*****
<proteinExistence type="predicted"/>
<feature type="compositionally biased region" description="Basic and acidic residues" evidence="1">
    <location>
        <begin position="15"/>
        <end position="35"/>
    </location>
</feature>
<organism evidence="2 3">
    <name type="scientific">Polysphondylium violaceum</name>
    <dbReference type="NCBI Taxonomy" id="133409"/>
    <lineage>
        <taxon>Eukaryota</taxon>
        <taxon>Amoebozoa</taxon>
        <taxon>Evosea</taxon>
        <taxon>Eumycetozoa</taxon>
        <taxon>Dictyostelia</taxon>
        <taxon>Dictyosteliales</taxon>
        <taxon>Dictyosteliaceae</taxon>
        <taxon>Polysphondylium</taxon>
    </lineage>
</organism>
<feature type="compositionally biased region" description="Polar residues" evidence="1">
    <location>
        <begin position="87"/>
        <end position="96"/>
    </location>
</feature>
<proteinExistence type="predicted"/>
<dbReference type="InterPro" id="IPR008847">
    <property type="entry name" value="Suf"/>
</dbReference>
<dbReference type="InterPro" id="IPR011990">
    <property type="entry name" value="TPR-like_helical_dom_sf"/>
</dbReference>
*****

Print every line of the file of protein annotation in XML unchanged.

<proteinExistence type="predicted"/>
<feature type="compositionally biased region" description="Basic and acidic residues" evidence="1">
    <location>
        <begin position="15"/>
        <end position="35"/>
    </location>
</feature>
<organism evidence="2 3">
    <name type="scientific">Polysphondylium violaceum</name>
    <dbReference type="NCBI Taxonomy" id="133409"/>
    <lineage>
        <taxon>Eukaryota</taxon>
        <taxon>Amoebozoa</taxon>
        <taxon>Evosea</taxon>
        <taxon>Eumycetozoa</taxon>
        <taxon>Dictyostelia</taxon>
        <taxon>Dictyosteliales</taxon>
        <taxon>Dictyosteliaceae</taxon>
        <taxon>Polysphondylium</taxon>
    </lineage>
</organism>
<feature type="compositionally biased region" description="Polar residues" evidence="1">
    <location>
        <begin position="87"/>
        <end position="96"/>
    </location>
</feature>
<proteinExistence type="predicted"/>
<dbReference type="InterPro" id="IPR008847">
    <property type="entry name" value="Suf"/>
</dbReference>
<dbReference type="InterPro" id="IPR011990">
    <property type="entry name" value="TPR-like_helical_dom_sf"/>
</dbReference>